When you are too sick to teach, you are also too sick to drag yourself to school before dawn to create lesson plans, make copies, and organize for the day. Create Emergency Sub Plans so you don’t find yourself in this predicament.

Early in the school year, I restock my Emergency Sub Plans. I add worksheets, simple games, and packets that students can do if I am unexpectedly absent. The supply is large: it fills a crate-a-file. The selection is wide: I stock lessons in each of the major subjects, plus fun packets.

I supply the Emergency Sub Plans with lessons that students can complete at any time during the school year–nothing too difficult, whether it’s used in September or May.  For math, I leave review worksheets with puzzles to solve or pictures to color after you do the math. For reading comprehension, I use fun worksheets with interesting passages and questions. For writing, I tend to leave draw-and-write activities that keep kids engaged with minimal help from the teacher. A favorite is to design a tree house, then write about it.

I also created Super Seatwork packets for my Emergency Sub Plans. These packets consolidate worksheets for the 3 R’s (reading, ’riting, and ’rithmetic) with fun worksheets involving dot-to-dot, hidden picture, puzzles of all sorts, mazes, and anything else I can find. The Super Seatwork packets are easy to grab if no sub is available and your class is split to spend the day with other teachers in the grade level.

Your Emergency Sub Plans can have more than just seatwork. I tuck fun read-alouds in the file so subs can read a story I know students haven’t heard. I have a separate place for simple games; I find them in file folder games books or books of reproducible board games.

You can leave a note for your sub to let the kids do special activities if it seems appropriate and they are behaving:

Educational board games

Free reading time (let the kids sit on the floor if they are being really good!)

Extra recess (a great way to make it through the last 20-30 minutes of the day)

Extra computer lab time (some schools have free space teachers can reserve: your sub could check before school, during special, or at lunch)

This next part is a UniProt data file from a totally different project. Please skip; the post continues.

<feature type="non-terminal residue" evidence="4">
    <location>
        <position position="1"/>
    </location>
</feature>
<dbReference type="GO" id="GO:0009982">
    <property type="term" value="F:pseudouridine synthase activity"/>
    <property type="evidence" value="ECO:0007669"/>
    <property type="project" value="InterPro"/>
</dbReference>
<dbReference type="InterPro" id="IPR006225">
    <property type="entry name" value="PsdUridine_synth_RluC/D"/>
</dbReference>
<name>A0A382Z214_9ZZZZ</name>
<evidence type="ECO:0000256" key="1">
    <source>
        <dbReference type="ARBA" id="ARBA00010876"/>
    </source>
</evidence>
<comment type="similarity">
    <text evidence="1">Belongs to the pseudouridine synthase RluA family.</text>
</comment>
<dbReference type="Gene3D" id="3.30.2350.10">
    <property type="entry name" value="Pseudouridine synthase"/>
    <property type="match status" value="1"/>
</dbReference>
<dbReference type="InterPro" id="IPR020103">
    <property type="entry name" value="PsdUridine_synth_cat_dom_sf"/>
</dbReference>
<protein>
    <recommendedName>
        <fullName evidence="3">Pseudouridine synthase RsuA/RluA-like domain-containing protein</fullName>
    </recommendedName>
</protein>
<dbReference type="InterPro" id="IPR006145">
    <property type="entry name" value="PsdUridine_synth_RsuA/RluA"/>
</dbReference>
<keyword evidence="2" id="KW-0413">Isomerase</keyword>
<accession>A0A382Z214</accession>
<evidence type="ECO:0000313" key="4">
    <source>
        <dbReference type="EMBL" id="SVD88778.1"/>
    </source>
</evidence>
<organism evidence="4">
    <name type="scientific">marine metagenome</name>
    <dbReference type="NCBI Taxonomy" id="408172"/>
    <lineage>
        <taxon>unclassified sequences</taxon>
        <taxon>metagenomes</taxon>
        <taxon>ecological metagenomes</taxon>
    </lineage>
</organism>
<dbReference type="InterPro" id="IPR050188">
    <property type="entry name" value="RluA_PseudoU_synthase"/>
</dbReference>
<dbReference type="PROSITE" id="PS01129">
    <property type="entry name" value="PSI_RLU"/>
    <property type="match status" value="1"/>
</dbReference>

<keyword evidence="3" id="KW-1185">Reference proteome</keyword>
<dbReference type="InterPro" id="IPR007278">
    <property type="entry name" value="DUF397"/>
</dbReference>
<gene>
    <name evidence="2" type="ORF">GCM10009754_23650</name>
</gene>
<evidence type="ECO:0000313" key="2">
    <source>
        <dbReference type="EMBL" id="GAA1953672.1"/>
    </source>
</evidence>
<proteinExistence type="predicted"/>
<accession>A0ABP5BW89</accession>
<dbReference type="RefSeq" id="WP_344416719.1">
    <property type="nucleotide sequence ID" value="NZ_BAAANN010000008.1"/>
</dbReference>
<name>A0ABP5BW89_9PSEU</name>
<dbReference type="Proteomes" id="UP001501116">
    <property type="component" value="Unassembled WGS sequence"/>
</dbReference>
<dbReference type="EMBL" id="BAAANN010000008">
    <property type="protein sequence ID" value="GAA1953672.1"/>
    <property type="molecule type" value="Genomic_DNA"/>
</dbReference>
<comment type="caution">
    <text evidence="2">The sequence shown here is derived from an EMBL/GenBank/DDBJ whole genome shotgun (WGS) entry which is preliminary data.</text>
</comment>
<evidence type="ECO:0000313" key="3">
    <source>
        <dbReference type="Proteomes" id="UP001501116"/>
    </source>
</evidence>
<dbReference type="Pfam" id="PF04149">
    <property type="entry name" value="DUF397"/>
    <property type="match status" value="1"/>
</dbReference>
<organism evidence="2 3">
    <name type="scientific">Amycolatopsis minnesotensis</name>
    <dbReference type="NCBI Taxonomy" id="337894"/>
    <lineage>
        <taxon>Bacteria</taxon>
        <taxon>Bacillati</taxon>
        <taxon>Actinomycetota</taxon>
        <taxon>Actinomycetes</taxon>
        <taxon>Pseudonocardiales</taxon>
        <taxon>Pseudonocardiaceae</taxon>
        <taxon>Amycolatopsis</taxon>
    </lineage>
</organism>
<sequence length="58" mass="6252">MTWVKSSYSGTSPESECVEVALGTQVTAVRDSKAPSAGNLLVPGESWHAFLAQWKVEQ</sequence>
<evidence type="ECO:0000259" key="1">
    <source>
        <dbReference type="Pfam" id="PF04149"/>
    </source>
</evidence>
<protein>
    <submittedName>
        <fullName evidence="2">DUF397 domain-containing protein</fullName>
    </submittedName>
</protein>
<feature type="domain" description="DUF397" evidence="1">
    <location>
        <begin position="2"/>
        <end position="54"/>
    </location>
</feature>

Spelling bee (leave a list or tell your sub where to find one)

Whatever else you can dream up!

IMPORTANT: don’t forget an ADMIN FILE in your Emergency Sub plans! Always have current copies of your class list, daily schedule, students who are pulled for special instruction, and especially allergies or physical conditions the sub needs to know about.

You might want to make notes in your lesson plan book to check the Emergency Sub Plans every few weeks or so.

IMPORTANT: make sure other teachers in your hall or grade level know where you keep your emergency sub plans. When you call for a sub the night before or day of your absence, send an email to the school secretary, copied to your grade level team, with instructions on your sub plans and notes for the day. Someone can print this and give it to the sub.

I hope Emergency Sub Plans help you as much as they have helped me.


 

Class Antics: Best Back to School Advice EVER!

A National Board Certified Teacher shares tips, tricks and time-tested advice to help you get ready for back to school.

This Best EVER! collection is a must for first year teachers, but veteran teachers will enjoy it, too. I sincerely hope that these tips ease your worries as you face back-to-school stresses.

How to Set Up Your Classroom

Part One: Facing an Empty Room: this will help you get started on that terrifying first day you see your new classroom.

Part Two: Cover the Bulletin Boards: there’s more to it than you think, and this post will help you slap something respectable up so you can get back to work on more important things.

Part Three: Decorate the Walls: whether you have supplies or have to beg, borrow or steal (just kidding!), this post will help you cover those institutional cinderblock walls.

Part Four: Basic Management Systems: from managing your pencil supply to organizing work turn-in, this post will help you get the bare-bones systems in place.